First Fruits of Summer

Two Raven Zucchinis, Three Spineless Perfection Zucchinis, and Two Y-Star Patty Pans

Yes, it’s that time, folks, when squash shows up nightly on the dinner menu, and the aroma of baking zucchini bread fills the house with cinnamon-squash goodness. With today’s harvest, summer produce is officially in the house.

Wonder Spouse and I have been working hard to get the vegetable garden weeded and mulched for the season, and we’re nearly done, I’m happy to report. That’s good, because as you can see above, the summer vegetables are cranking bigtime.

And well they should be. Our high temperatures are mostly hovering in the mid to upper 80s, with nighttime lows in the middle to upper 60s. Combined with heavy, humid air and occasional thunderstorm rain, these are close to ideal growing conditions for the summer garden. We did get a bit of pea-sized hail the other afternoon, but it wasn’t heavy enough to do any harm that I could see. Compared to areas near me, I’m still low on rainfall, so I am providing extra water to the squashes (big moisture consumers) and the last of the spring veggies still struggling to hang on.

Here’s a shot of the Rainbow Chard, which is all that’s left of my lovely bed of greens. The lettuces and spinaches all bolted for the sky when the 80-degree temperatures settled in.

Rainbow Chard is still productive

After I took this picture, I harvested almost all of the big leaves you see here. I’ve never grown this veggie before, and I’m not sure how much longer it can withstand summer weather, so I figured I’d pick as much as I could while it still tastes good.

I haven’t pulled up the Sugar Sprint Snap Peas yet, but their productivity has slowed to a crawl. If I stop seeing any flowers, I’ll compost them. The beets still seem to be growing well. I’m trying to keep them moist, in the hopes that the beet roots will expand a bit more before I must harvest them.

Beets and carrots in front, rainbow chard in back, and a basil in the middle

The tomatoes are all taller than me now; their fruits grow larger — and more numerous — daily. I find I must tie new growth to the trellises every other day. My tomato experiment this year is a new variety called Indigo Rose. The amount of purple pigment produced in the fruit depends entirely on how much sun reaches the fruit. Here’s one plant that gets a lot of sun:

Note how the fruits are mostly purple

Compare that picture with a shot of another plant of the same variety that is sited where it gets more shade:

Only the very tops of the fruits of this shaded Indigo Rose are turning purple.

Whatever degree of purple these fruits attain, I think they’ll look amazing in salads. I sure hope they taste good.

Meanwhile the Fortex Pole Beans have already shot over the top of their 6-foot trellis. Last year, these beans grew up and over the trellis, and then some of the vines started back up again. Given how early we are in the season, I’m thinking this year’s beans may overwrap the trellis multiple times. This makes for very challenging bean-harvesting conditions, because it’s hard to spot the beans hiding deep within the mass of foliage. A taller trellis wouldn’t solve my problem; I can barely reach the top of this one.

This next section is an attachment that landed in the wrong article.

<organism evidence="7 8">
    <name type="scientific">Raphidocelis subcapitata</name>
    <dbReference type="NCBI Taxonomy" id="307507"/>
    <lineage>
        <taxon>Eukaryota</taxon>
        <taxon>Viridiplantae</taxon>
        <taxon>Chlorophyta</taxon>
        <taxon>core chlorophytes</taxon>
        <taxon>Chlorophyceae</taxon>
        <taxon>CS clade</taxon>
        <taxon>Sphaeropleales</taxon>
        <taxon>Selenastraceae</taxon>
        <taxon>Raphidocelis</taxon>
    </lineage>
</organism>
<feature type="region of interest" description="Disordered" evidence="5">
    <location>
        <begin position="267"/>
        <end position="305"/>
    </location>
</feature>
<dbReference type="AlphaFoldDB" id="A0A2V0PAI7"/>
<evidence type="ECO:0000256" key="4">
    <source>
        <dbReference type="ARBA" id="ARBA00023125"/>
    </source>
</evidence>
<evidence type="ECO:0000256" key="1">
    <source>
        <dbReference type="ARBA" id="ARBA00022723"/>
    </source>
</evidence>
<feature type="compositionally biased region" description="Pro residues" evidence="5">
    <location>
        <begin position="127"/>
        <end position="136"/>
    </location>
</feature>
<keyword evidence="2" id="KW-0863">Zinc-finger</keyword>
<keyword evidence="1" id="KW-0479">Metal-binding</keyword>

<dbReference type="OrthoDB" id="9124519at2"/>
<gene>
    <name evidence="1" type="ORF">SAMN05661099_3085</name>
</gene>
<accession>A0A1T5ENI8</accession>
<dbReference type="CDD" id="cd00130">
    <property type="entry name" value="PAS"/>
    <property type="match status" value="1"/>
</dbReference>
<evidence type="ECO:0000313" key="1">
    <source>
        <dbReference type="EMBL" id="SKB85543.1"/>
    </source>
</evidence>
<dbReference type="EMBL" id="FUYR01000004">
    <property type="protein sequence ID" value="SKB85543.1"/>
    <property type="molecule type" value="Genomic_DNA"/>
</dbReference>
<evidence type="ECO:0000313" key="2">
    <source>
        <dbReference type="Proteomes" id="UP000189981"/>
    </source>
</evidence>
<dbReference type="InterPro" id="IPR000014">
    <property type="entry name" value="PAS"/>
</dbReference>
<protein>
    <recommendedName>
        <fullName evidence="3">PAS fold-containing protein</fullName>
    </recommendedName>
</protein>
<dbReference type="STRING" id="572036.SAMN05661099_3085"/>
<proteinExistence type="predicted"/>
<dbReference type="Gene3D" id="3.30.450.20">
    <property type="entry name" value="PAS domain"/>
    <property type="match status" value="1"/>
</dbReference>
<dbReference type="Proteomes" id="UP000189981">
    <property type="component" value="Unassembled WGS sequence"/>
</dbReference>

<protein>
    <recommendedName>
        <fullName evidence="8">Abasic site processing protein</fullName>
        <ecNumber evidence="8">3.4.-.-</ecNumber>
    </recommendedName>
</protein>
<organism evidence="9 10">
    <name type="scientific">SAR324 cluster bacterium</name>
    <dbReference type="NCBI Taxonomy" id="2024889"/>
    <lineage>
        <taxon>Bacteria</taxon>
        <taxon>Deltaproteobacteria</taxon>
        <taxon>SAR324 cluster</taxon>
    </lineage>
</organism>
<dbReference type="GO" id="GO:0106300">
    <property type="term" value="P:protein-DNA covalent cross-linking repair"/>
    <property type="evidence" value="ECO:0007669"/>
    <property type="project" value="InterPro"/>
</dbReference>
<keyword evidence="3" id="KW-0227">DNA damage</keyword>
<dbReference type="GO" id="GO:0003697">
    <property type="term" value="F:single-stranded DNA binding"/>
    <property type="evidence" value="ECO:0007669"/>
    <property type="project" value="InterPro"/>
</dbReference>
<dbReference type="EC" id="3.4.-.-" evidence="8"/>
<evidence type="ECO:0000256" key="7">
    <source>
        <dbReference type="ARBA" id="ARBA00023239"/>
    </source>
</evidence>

You can just about hear them shouting, “To infinity and beyond!”

The Jade Bush Beans were slow to get going, but are now starting to look fairly respectable. We love the flavor of these beans, which is why I still grow them, despite the complaints my knees make when I’m harvesting them.

Jade Bush Beans in foreground, squashes behind

And, as you can see from the first shot of this entry, all three squash varieties are producing with almost frightening enthusiasm.

Y-Star Patty Pan Squash

Raven Zucchinis have darker skin than most other varieties, including:

Spineless Perfection Zucchini — it does seem less prickly

That concludes this vegetable garden update, but I want to close with two more photos I took this morning.

First up is this young cottontail rabbit that was dining on clover growing in my driveway. Apologies for the blurriness, but the bunny was wiggly. Note the dark spots on its ears. Those are ticks, which is not only gross, but also explains why my front flower garden is so full of ticks that I can’t walk through it without picking up several. Yikes!

Young bunny with tick-infested ears

And I’ll close on a more aesthetic note. I grew this yarrow from seed years ago, and because, like most yarrows, it tends to spread itself around, its pretty pink flowers still adorn the edge of my vegetable garden every year. The nice thing about yarrow is that you can hack it back as much as you need without ever killing it.

Pink yarrow — tough and pretty

As Memorial Day weekend begins, I hope all my readers will be enjoying their yards and gardens as much as I am enjoying mine. Happy Summer, everyone.

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